Modelling embolic stroke with statistical physics

I am currently developing a model of how air bubbles and solid matter in the bloodstream (emboli) interact with blood-flow in the brain. This work may lead to virtual patient warning systems for clinical procedures. I collaborate with Emma Chung and other researchers at the Department of Cardiovascular Sciences, University of Leicester.

In the model, emboli move on a branching tree with fractal properties that represents the arteries (the fractal characteristics lead to a vasculature that effectively fills all space and so can supply all tissue). An effective interaction forms between blockages and new emboli because blood cannot flow in the direction of blockages. In clinical procedures such as open heart surgery, large numbers of emboli (e.g. blood clots) can be formed, so aspects of stroke have a many particle character. This interaction can lead to more severe stroke symptoms.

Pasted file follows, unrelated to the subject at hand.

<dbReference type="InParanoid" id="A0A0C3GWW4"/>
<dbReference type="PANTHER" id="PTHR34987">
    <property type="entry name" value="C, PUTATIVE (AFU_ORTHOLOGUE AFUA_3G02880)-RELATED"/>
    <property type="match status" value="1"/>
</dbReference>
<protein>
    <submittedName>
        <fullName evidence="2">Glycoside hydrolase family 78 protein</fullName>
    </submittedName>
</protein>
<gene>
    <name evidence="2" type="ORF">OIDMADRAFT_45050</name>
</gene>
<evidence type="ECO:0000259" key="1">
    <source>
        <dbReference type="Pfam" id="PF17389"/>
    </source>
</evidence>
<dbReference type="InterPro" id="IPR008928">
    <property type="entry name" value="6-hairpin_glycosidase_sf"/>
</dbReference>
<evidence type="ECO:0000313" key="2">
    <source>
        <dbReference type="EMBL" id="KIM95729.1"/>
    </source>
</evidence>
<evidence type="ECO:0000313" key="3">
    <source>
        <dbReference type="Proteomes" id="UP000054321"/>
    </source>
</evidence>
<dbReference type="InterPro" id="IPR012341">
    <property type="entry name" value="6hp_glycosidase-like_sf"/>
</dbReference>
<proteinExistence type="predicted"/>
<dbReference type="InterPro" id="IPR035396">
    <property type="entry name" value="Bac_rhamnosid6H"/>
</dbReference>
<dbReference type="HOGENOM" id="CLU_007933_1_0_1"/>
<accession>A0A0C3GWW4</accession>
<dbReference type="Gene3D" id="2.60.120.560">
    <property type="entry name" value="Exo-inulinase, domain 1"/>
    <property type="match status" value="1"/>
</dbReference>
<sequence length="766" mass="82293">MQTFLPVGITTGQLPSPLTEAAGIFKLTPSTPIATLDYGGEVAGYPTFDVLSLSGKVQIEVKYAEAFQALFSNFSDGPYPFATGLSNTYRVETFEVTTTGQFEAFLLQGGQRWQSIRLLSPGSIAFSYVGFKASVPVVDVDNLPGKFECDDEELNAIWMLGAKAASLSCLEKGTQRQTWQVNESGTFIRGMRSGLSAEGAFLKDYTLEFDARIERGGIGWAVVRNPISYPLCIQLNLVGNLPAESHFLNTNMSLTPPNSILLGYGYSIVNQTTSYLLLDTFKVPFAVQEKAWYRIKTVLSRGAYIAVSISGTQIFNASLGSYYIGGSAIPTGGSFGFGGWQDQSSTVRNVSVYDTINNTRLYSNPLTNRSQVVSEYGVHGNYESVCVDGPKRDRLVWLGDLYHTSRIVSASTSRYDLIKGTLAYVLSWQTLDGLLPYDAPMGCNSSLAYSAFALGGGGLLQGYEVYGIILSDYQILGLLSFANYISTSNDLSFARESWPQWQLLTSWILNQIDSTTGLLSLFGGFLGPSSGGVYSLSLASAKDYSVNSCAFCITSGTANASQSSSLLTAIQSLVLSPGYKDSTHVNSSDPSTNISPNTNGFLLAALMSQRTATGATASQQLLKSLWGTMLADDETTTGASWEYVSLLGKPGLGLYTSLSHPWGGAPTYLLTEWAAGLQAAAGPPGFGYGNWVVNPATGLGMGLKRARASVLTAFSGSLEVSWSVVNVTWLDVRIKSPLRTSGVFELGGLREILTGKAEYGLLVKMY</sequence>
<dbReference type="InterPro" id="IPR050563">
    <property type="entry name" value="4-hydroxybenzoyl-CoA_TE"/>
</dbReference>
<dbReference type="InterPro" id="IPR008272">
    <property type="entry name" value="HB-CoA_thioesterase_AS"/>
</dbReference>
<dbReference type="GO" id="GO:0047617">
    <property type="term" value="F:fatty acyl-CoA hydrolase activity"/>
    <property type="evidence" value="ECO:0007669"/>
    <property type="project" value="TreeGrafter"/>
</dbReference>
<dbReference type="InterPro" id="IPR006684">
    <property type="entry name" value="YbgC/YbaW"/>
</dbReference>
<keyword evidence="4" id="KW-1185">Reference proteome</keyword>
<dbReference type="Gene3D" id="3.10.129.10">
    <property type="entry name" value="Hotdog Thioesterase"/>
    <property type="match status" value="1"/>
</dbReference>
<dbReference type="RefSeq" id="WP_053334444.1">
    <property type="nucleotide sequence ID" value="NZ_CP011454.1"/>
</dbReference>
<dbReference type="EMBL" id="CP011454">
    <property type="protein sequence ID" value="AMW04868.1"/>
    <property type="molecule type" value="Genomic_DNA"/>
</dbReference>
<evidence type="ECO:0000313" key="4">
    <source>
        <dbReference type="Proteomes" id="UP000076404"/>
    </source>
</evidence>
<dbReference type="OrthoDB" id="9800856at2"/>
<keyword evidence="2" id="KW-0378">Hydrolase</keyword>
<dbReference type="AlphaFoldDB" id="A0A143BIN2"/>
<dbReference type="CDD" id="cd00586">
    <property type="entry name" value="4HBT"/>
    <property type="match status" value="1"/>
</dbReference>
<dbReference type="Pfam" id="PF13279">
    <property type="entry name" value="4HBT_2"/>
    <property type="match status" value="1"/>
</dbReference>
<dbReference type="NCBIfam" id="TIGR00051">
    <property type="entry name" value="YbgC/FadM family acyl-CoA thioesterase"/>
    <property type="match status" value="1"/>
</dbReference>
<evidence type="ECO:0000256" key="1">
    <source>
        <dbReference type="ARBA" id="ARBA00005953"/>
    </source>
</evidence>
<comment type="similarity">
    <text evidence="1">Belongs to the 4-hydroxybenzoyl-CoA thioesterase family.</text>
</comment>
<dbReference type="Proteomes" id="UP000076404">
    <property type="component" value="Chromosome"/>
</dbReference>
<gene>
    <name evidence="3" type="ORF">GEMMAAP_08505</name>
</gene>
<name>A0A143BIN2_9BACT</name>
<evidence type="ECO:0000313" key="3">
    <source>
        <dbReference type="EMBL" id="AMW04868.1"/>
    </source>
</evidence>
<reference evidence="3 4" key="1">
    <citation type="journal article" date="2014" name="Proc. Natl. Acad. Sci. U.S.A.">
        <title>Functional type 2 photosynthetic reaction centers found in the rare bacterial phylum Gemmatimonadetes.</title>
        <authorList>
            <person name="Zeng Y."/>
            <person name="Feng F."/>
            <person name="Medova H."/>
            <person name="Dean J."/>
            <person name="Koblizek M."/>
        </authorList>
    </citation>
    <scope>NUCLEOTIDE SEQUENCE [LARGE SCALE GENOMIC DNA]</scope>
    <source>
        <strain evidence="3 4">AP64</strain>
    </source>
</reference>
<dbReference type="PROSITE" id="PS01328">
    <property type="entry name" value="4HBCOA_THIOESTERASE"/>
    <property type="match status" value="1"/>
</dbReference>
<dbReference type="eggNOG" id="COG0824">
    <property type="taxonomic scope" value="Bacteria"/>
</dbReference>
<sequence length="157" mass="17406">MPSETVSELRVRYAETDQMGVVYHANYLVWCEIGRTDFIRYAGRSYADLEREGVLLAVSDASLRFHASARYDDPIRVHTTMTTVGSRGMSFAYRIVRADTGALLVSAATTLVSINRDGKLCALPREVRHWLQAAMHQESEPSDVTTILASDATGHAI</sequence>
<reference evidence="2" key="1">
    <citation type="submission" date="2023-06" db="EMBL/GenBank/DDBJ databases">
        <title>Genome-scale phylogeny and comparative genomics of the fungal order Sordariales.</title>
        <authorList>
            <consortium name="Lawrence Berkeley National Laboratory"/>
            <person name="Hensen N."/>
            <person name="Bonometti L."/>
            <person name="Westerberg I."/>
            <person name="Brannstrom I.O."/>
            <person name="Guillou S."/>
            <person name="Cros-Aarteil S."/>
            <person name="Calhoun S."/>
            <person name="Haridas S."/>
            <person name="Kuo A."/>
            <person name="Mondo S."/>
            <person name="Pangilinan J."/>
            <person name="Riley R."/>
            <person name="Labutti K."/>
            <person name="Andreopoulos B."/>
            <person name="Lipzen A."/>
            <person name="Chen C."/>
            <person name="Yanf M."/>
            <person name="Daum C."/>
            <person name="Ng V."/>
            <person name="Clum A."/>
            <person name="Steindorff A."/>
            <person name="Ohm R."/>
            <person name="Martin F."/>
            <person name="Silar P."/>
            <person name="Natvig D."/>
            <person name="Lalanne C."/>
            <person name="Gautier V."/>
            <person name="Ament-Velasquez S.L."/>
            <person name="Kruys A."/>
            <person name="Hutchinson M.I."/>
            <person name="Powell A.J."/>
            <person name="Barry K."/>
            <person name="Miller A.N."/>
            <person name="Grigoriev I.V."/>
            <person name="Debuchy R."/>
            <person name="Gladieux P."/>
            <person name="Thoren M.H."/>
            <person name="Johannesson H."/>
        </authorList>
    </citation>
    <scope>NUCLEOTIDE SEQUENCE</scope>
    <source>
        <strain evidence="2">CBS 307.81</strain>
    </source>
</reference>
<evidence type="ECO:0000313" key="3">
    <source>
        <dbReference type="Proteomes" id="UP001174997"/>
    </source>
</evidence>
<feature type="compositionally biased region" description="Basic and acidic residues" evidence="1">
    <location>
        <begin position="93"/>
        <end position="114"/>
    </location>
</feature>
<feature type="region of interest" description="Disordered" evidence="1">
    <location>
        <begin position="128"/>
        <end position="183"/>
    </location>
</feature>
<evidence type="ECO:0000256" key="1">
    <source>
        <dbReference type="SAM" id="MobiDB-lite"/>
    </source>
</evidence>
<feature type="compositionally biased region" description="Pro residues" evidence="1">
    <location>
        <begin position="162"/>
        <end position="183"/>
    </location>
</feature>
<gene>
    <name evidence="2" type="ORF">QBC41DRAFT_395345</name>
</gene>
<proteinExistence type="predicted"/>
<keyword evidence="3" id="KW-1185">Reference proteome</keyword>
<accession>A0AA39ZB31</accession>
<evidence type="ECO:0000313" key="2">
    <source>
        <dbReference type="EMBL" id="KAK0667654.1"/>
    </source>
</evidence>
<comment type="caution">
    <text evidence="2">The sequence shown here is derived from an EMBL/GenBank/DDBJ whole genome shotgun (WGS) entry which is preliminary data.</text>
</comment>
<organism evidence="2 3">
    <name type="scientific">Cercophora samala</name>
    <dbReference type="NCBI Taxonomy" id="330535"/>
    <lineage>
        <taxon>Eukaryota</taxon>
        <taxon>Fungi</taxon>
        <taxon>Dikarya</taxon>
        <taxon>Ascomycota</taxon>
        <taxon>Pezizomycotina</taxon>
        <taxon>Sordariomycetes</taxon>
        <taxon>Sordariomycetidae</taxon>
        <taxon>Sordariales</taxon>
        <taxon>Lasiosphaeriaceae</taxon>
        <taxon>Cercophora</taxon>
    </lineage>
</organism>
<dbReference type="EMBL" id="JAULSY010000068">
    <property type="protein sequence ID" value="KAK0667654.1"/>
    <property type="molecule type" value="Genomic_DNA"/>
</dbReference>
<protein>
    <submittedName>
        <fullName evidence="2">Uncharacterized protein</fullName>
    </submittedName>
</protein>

Jim Hague is a Senior Lecturer in Physics at the Open University in the UK. His main research interest is many body physics (both quantum and classical). He works on problems in biophysics, condensed matter theory and cold atoms. Jim teaches a wide range of physics topics, including relativity theory, electromagnetism and quantum physics.
If you are interested in doing a PhD in this area, please consult the Department of Physical Sciences website.

These pages are the personal responsibility of J.P.Hague. The views expressed here do not necessarily represent the views of the Open University. The University takes no responsibility for any material on these pages. Last update 18th August 2015.